I told myself I wasn't going to post about this. I told myself I could take the high road. I never was a very good liar, but I can still speak my mind with some measure of decorum.
Picture if you will... a naive, young and as-yet-unpublished author, signing a contract to contribute her very first short story to the anthology of a brand spanking new boutique publishing company. This author made sure there were no moneys exchanged, no exclusive rights to be reverted if things went south. And under the same conditions, she signed a contract with the same company for her first novel as well.
This is where our story turns dark.
After having made commitments to release ARCs to some 60 blogs, this starry-eyed little author realized that her publisher had dropped off the face of the earth. After multiple attempts to reach the publisher for guidance and the date to release the ARCs looming, the author made the choice to cancel the contract with the publisher. Some days later, the publisher resurfaced, apologetically stating personal reasons for her absence and assuring the author that her book would be published as promised. The publisher, it seemed, had not yet been aware of the contract cancellation that had been submitted. Once made aware of the cancellation, the publisher ceased all communication with the author.
However, the short story remained in the publisher's hands and the author saw no harm in waiting to let the anthology publish, despite having taken the initiative to publish the story herself as a standalone. More visibility could never hurt, right?
Fast forward 4 (yes.. 4) months.
After multiple delays, the anthology was still un-published, despite promises from the publisher. Promises that always followed another lengthy and unexplained disappearance. The author stayed quiet. Until the more than 30 other authors began to voice their concern.
Finally, the starry-eyed author had enough and cancelled her contract for the short story, giving 30 days notice as per the contract terms. That 30 days will be met on 9/22. Still, there has been no response or acknowledgment from the publisher.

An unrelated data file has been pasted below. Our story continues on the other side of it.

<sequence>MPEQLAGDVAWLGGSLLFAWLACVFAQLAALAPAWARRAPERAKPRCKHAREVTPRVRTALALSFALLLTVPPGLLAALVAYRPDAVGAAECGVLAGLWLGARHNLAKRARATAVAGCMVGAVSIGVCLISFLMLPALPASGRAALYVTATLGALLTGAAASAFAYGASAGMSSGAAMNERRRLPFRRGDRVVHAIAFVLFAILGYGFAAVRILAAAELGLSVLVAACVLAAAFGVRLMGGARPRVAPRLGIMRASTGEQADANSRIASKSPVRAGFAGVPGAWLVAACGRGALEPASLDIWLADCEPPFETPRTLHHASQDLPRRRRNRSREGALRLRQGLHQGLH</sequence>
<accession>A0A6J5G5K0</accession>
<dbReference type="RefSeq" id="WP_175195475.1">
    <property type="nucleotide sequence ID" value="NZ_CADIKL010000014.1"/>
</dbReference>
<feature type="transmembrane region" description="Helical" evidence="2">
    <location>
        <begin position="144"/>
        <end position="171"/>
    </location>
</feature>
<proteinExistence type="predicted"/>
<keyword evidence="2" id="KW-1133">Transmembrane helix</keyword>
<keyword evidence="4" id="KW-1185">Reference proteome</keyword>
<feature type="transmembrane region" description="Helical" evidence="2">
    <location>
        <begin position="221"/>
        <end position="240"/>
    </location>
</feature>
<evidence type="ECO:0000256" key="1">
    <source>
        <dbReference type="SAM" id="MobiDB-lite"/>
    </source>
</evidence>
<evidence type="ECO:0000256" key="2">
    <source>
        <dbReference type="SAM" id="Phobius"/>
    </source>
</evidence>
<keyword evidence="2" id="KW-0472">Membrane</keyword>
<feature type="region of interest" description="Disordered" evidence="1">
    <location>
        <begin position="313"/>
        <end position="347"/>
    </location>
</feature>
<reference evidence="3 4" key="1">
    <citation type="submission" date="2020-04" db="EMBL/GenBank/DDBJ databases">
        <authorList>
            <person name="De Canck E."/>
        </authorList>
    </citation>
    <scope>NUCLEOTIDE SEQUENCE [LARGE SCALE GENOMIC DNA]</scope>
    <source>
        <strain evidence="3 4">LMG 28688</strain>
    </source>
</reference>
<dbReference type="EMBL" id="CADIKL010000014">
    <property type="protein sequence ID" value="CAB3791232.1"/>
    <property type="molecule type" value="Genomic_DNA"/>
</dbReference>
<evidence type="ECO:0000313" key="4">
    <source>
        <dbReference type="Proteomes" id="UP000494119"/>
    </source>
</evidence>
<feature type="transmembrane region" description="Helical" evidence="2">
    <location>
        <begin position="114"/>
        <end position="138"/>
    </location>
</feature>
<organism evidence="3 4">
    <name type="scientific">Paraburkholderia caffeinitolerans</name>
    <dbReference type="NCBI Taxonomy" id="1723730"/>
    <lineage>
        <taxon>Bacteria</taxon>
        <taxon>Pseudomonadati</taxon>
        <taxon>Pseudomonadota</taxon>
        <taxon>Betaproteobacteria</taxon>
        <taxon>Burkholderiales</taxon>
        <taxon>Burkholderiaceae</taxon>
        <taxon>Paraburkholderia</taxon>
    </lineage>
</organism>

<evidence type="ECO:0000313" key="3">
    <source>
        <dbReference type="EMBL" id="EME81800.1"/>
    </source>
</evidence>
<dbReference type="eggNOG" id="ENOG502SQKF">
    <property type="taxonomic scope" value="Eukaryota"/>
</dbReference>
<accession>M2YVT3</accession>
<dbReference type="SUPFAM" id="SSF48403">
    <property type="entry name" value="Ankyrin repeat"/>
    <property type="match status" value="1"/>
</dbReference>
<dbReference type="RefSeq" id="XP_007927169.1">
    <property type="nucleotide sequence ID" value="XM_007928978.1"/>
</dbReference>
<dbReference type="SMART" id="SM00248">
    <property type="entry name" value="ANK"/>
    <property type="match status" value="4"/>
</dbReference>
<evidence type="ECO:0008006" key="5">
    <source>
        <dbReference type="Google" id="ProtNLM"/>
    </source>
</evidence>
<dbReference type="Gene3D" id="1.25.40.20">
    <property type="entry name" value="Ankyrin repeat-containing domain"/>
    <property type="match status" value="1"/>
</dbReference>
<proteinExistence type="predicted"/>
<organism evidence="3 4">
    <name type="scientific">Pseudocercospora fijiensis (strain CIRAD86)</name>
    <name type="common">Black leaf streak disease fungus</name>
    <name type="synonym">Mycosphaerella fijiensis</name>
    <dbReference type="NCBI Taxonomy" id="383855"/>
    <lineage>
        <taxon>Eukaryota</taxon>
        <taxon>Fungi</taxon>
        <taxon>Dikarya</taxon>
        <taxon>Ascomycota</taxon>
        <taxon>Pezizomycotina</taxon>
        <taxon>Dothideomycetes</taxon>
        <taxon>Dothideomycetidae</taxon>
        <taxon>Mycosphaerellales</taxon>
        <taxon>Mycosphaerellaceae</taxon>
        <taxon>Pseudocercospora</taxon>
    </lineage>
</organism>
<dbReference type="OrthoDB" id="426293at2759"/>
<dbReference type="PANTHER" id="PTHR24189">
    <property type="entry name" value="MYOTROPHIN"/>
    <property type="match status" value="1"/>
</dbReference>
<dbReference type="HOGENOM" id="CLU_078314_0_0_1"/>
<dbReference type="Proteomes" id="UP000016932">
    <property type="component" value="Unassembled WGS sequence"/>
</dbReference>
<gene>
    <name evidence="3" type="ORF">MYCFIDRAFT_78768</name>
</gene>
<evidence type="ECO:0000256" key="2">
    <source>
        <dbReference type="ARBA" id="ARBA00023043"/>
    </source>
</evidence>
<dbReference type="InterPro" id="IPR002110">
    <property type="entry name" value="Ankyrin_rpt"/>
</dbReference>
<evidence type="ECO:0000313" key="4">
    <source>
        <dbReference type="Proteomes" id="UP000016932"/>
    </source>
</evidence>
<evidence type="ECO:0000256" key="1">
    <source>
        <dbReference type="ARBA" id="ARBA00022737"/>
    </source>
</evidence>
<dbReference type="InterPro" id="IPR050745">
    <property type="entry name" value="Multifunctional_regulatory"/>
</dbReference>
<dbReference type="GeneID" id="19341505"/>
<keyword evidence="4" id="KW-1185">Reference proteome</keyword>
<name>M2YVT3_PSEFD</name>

In the days and weeks that followed, other authors followed suit, their attempts to contact the publisher met with silence. Emails, phone calls, registered mail.. even posts to her personal FB wall which the publisher was still active on garnered them no more insight as to the demise of the project. Until the project's group author page was abruptly deleted.
Now, the starry-eyed author and the 30-some others who had contributed are left in confused anger at the time and energy spent needlessly on a project that would never see fruition. The less-than-happy contributors are scrambling to push contract cancellations through and have their names and any trace of the project removed from the few places it was actually posted.
Hours have now been spent trying to retrieve copyrights, delete teasers and promo posts, removing entries from various databases..as well as contacting reviewers to let them know the book is actually not coming. All with no contact from the publisher. The authors are now banded in solidarity, pulling together in the hopes of moving on with their work and their careers despite the disappointing experience - a first time experience for many of them- and one that has left them wary of small publishing houses and the market in general.
If it seems too good to be true, it is. If you bite off more than you can chew, say so. And when the horse is dead, stop beating it. I am no longer associated in any way with Stay Classy Publications, its owner, or its now defunct project "The Thing That Turned Me: An Anthology".
There are many publishers out there like this and I'm only grateful that the cost to the authors was only in talent and effort - though the price of those alone is immeasurable. To those who have yet to run into this all-too-common issue in the writing world, I can only say: Do your research. Know who your dealing with. And always trust your gut.
Cavendum est scriptor.